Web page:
Trelinnoe treads lightly on the environment – Kate Taylor:
From crutching sheep at home on the farm to meeting the world’s top farming politicians, the passion Bruce Wills has for all facets of farming is evident from the moment you meet him.
His brother Scott is the other side of the coin, a man of few words, until you ask him about the farm’s stock policies, then the same passion is evident.
They both love Trelinnoe – an 1134ha hill country farm carved out of the scrub by their parents and an uncle through the 1950s and 60s. . .
Ruataniwha irrigation scheme gets 15 years to sort water quality – Pattrick Smellie:
(BusinessDesk) – A revised decision from the board of inquiry considering the Ruataniwha Water Storage Scheme relaxes water quality conditions that were previously regarded as unworkable. It gives irrigators 15 years to find ways to manage nitrogen levels in the Tukituki River to very low levels.
The board’s original decision, released last June, set a maximum level for dissolved inorganic nitrogen (DIN) downstream from the scheme of 0.8 milligrams per litre, a level consistent with the highest quality freshwater bodies under the government’s recently updated National Policy Statement on freshwater management, and at odds with DIN levels in the river today.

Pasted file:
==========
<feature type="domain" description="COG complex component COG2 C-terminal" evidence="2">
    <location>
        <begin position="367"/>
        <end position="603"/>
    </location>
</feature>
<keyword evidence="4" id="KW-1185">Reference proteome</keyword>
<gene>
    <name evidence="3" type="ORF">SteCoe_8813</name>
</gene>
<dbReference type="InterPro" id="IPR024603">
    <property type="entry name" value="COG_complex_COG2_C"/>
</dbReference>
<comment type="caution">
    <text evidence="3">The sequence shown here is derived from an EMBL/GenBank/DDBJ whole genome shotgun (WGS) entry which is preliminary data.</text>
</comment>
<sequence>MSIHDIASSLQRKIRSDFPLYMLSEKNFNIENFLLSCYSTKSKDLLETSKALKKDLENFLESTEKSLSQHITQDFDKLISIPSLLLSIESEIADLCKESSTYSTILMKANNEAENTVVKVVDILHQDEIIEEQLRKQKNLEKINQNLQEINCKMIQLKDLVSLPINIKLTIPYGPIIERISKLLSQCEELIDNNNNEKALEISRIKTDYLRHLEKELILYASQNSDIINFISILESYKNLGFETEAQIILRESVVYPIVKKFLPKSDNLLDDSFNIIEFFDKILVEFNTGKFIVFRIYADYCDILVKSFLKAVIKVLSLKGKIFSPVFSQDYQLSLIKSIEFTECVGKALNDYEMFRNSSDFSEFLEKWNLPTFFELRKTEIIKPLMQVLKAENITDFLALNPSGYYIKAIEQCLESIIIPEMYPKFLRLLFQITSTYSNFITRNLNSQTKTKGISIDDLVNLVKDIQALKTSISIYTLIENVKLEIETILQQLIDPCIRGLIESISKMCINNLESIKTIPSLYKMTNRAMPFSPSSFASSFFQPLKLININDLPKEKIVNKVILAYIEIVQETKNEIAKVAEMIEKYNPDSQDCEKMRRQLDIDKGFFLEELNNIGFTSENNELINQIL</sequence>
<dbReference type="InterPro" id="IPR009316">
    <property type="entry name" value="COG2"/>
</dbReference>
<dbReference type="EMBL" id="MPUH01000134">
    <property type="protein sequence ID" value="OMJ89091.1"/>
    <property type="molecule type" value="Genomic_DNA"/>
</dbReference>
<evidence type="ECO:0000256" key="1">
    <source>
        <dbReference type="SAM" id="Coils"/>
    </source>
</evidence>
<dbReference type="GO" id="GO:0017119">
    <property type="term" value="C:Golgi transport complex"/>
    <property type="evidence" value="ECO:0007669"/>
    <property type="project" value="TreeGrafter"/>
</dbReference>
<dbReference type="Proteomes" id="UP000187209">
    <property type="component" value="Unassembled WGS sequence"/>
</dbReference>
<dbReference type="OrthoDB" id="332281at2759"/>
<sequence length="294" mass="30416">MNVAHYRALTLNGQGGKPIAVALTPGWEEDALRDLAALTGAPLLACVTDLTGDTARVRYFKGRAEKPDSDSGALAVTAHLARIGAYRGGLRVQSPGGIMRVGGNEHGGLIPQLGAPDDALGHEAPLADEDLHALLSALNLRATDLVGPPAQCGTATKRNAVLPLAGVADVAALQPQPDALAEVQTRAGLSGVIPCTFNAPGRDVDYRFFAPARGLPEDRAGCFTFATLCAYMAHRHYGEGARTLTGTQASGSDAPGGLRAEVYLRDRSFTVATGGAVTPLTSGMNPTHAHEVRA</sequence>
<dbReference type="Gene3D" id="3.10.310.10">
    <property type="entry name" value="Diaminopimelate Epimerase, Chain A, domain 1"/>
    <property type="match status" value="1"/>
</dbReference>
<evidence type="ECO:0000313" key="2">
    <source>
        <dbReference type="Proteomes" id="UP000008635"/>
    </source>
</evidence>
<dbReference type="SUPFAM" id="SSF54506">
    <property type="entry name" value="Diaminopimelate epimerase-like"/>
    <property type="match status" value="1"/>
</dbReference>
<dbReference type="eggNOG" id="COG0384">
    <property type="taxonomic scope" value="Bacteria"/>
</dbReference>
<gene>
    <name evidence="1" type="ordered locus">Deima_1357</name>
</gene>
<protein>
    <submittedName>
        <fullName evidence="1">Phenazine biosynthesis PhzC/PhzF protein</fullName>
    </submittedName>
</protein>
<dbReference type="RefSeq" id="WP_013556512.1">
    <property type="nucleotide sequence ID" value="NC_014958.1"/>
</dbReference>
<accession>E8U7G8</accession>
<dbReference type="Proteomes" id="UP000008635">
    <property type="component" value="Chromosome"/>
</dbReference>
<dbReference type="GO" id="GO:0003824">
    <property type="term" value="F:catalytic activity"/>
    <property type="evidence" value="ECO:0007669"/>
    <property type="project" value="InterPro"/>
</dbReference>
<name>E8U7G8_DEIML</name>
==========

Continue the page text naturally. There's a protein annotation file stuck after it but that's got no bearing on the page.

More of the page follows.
To get around that, the decision created an exemption for some 615 farms to discharge higher levels of nitrogen, leading to successful appeals from a range of environmental groups who argued the board had created a “factual fiction” by setting a high standard that would not then be expected to be met. . .
“The Board of Inquiry for the Tukituki Catchment has reached a reasonable decision in what has been a long process,” says Andrew Curtis, CEO of IrrigationNZ. “But it is a far from practical outcome for farmers and the regional economy. We believe nutrient limits set for the Tukituki system remain unrealistic for what is a productive working agricultural landscape.”*
IrrigationNZ does however recognise the positive step taken in the decision to exclude some hill country farms, forestry, orchards and lifestyle blocks from having to gain consents, but points out that the reality is the majority of commercial enterprises will still require one. . .
One of the world’s largest processors of sheepmeat, Alliance Group Limited, aims to reduce carbon emissions by 3,300 tonnes over the next three years, as part of a new energy management agreement with the Energy Efficiency and Conservation Authority (EECA).
The agreement, announced in Southland today by Alliance Group Chief Executive David Surveyor and EECA Chief Executive Mike Underhill, includes a thermal and electricity energy use reduction of approximately 10 Gigawatt hours per annum by 2017. This is the equivalent annual energy use of about 960 households.
David Surveyor says reducing the company’s energy use makes good business and environmental sense and that the new partnership with EECA is the next phase of Alliance Group’s energy management journey. . .
Synlait Milk has commercialised a dairy-based milk powder ingredient that is clinically proven to enhance sleep.